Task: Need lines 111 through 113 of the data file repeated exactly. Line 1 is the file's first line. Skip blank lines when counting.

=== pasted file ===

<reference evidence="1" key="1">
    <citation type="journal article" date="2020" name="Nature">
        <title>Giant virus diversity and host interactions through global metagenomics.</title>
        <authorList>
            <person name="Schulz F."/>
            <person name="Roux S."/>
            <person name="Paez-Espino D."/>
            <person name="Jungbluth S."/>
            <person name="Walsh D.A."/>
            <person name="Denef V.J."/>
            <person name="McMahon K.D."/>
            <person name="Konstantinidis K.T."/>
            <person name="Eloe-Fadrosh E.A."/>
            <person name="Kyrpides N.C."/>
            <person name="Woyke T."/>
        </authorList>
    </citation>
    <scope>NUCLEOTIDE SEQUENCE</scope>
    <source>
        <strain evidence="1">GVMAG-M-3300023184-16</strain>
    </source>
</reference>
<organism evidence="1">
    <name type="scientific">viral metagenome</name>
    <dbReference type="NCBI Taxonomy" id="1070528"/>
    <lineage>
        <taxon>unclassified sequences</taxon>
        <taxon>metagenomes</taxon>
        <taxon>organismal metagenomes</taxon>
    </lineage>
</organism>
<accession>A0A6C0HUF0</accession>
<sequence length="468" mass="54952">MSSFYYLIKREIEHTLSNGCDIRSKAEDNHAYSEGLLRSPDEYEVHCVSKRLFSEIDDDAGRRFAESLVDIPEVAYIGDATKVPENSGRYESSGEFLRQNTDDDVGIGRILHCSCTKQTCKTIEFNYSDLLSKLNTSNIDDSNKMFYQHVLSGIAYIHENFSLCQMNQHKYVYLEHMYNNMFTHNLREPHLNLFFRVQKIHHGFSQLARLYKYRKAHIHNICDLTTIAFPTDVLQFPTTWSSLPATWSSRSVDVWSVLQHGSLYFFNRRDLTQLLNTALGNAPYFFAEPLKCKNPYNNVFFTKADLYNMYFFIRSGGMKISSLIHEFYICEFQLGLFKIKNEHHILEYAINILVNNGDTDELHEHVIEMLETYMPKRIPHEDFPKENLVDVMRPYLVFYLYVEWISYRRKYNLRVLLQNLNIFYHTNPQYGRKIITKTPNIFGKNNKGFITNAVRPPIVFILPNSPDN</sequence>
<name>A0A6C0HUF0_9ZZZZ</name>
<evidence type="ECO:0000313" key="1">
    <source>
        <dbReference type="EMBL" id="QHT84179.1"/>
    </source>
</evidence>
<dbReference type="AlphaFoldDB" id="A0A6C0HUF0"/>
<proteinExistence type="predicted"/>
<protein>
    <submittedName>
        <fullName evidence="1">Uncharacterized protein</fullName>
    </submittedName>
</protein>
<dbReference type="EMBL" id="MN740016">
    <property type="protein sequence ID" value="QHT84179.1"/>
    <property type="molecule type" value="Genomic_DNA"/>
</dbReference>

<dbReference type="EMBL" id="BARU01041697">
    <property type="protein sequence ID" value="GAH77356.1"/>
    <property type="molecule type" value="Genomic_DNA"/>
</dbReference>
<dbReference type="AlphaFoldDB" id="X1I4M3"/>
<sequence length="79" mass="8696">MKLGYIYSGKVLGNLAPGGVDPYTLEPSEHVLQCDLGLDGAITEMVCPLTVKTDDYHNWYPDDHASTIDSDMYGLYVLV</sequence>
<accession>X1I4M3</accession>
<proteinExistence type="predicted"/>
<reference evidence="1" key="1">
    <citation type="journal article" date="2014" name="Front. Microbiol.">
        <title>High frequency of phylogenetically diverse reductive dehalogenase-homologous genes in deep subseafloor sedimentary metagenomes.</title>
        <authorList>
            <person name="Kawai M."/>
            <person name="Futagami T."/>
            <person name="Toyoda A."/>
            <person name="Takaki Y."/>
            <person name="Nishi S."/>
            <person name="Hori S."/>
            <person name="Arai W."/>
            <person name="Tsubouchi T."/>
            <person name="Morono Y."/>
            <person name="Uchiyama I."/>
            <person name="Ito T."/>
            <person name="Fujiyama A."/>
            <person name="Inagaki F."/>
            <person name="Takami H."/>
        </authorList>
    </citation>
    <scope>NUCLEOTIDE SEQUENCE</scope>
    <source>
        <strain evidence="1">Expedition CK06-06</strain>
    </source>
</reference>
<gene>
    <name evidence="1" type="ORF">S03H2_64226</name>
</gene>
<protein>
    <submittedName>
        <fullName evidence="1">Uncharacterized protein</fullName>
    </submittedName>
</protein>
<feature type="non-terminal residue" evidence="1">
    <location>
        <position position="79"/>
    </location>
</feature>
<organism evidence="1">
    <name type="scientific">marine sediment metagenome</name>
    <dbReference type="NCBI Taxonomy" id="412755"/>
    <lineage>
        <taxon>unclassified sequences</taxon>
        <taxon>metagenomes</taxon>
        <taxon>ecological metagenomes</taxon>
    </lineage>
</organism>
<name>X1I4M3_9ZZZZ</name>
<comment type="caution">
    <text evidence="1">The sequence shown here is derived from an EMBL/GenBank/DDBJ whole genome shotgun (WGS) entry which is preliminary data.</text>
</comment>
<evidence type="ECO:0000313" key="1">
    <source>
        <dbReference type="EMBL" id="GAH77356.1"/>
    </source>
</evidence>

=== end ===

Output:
    <source>
        <dbReference type="EMBL" id="GAH77356.1"/>
    </source>